Command and control style people management has steadily been dying over the past couple of decades, but if there’s one thing this pandemic has highlighted… You can’t manage a remote team with command and control!
Some might ask why not? Well this traditional approach to people management relies on oversight, a fear of mistakes, and micro-management. This may sound draconian and you’d think it might never exist in your organization, but here’s the thing, it’s not always a black and white picture of authoritarian vs collaborative.
Managers usually operate on a scale between the two, and what we’re seeing in this pandemic, is those managers that lean towards the command and control side are struggling with ‘how’ to manage their team in this new environment. They’re missing one of their primary people management tools - watching.
But all is not lost, right now is a perfect opportunity to reinvent your people management skills in the ‘safety’ of a pandemic - where everyone is far more forgiving of our fumbles and mishaps.
In this environment a manager’s people management skills will literally mean the difference between a highly motivated, engaged and productive team that gets LOTS of stuff done vs a sluggish, unproductive team that gets LOTS of housework and gardening done!
Putting the following people management skills into action will quickly develop team trust, alignment and performance.
1. Show Consideration
Managers that listen and demonstrate an interest in the lives and well-being of their team members develop stronger, more meaningful relationships. Taking the time to understand individual circumstances and challenges, then talking through potential solutions and next steps sends a clear message that a manager cares for and wants to help their people succeed. A simple 4 step coaching framework can be used to help managers avoid slipping into a ‘telling’ style.
2. Seek Input
A good manager sets their ego aside and seeks input from team members. Being curious and seeking alternate views is an important people management skill that tells team members they’re valued and making a meaningful contribution to a bigger picture. This doesn’t have to mean all views are implemented, but it does mean people feel heard and were given an opportunity to share their perspective.
3. Share Information
Being thoughtful about the information in your possession that would be useful for your team to know, and sharing it in a timely fashion demonstrates a commitment to openness, trust and transparency. During the pandemic this people management skill is critically important as the opportunity for team members to find information through other channels is significantly reduced. As a manager, you’re expected to be a primary source of important information.
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4. Frequently Recognize
Don’t fall into the trap of thinking feedback is all about pointing out flaws. One of the most effective people management skills is the ability to recognize when team members have achieved a great outcome for themselves, their team or the company - and then letting them know that you noticed and why their work made a difference. Learn how to make feedback your secret weapon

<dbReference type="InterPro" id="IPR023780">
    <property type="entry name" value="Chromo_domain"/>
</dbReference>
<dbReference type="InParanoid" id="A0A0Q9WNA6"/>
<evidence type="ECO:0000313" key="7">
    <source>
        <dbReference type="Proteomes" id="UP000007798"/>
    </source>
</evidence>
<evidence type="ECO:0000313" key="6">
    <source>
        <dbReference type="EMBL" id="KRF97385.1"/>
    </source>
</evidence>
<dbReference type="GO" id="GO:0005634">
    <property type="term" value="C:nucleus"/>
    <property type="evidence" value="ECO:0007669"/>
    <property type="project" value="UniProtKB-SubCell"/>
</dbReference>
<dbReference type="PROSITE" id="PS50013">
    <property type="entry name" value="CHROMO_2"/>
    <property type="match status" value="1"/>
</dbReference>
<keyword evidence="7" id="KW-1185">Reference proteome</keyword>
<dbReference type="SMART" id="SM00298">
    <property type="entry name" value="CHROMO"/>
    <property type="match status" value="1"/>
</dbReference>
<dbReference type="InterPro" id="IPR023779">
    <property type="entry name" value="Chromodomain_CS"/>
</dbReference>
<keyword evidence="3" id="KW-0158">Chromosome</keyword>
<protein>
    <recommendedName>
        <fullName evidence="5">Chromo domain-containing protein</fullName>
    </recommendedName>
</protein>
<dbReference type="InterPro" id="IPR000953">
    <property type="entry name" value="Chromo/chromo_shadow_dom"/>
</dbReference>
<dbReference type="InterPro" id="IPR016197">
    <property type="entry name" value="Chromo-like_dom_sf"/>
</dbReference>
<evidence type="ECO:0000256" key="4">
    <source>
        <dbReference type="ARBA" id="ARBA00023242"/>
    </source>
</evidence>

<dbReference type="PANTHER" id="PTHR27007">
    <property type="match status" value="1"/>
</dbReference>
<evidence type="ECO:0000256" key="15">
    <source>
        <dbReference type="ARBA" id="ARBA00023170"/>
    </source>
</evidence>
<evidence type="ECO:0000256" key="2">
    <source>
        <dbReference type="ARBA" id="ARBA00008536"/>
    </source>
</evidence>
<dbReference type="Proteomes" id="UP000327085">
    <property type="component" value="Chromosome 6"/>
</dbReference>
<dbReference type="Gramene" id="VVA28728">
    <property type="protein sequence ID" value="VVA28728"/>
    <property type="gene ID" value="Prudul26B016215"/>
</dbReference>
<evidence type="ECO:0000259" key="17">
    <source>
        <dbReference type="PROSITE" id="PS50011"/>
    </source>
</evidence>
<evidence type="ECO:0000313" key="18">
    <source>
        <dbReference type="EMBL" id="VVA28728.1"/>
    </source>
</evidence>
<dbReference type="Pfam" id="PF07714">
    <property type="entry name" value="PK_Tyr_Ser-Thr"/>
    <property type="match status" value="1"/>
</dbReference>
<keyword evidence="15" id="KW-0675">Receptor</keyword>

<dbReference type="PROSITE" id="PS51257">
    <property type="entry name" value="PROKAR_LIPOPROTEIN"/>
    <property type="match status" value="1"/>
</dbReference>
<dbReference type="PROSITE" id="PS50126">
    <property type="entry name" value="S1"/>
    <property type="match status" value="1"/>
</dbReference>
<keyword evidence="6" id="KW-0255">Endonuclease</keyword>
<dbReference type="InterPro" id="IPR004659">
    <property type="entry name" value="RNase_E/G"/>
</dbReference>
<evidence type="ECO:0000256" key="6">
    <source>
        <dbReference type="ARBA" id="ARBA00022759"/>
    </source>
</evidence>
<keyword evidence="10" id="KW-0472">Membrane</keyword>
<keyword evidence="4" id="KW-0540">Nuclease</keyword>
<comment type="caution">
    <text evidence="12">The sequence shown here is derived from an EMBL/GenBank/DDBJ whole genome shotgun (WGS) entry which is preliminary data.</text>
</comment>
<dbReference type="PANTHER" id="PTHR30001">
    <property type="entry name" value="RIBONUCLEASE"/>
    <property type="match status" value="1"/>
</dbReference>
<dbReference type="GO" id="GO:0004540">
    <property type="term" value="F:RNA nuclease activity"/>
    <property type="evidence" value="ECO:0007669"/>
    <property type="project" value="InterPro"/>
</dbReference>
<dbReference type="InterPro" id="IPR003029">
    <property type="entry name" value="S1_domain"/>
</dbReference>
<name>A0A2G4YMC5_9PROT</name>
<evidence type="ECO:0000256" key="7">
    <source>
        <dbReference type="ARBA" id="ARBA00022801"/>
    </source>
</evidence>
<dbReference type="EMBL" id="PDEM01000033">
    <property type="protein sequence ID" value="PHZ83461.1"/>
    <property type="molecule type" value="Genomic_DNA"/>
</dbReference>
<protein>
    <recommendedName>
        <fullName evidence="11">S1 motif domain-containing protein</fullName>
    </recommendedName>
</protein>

5. Request Feedback
Managers that request feedback from their team are leading by example, showing that no one has all the answers and that everyone has room to improve. This people management skill demonstrates humility, and coming from a manager, can start a chain reaction by making it safe for others to ask for feedback too. All it takes is two questions to get going - 1) What should I keep doing? 2) What should I change? These questions are especially insightful in the current pandemic where many of our ‘normals’ have radically changed. What better time is there to ask for feedback?
6. Communicate Team Goals
Being very clear about team goals creates valuable context for each team member on how their work fits in to the bigger picture. Team goals serve as a guiding light so team members can make more effective decisions around priorities and knowing if they are on the right track without having to ask at every step. Learn more about team alignment .
7. Focus on Outcomes
Being outcome oriented is the opposite of micro-management and is particularly effective when working with remote teams. Good managers empower their team members to suggest the top priorities they might work on that will have the biggest impact on the team goals. It’s an even greater people management skill when managers help team members predict any obstacles and identify action plans to deal with them. By empowering team members to take care of the details and individual steps, a manager builds significant trust, saves time, and becomes focused on the outcomes achieved.
8. Be Adaptable
Perhaps one of the most effective people management skills for this pandemic environment and the modern workplace is a manager’s ability to recognize that most decisions are reversible and it’s okay to treat ‘unknowns’ as experiments. This fosters a more agile, adaptable and innovative team environment. By recognizing upfront that a decision might change, it helps take the pressure off any unspoken ‘need to be right’ and free’s peoples minds to bring their creative capacity to the experiment at hand.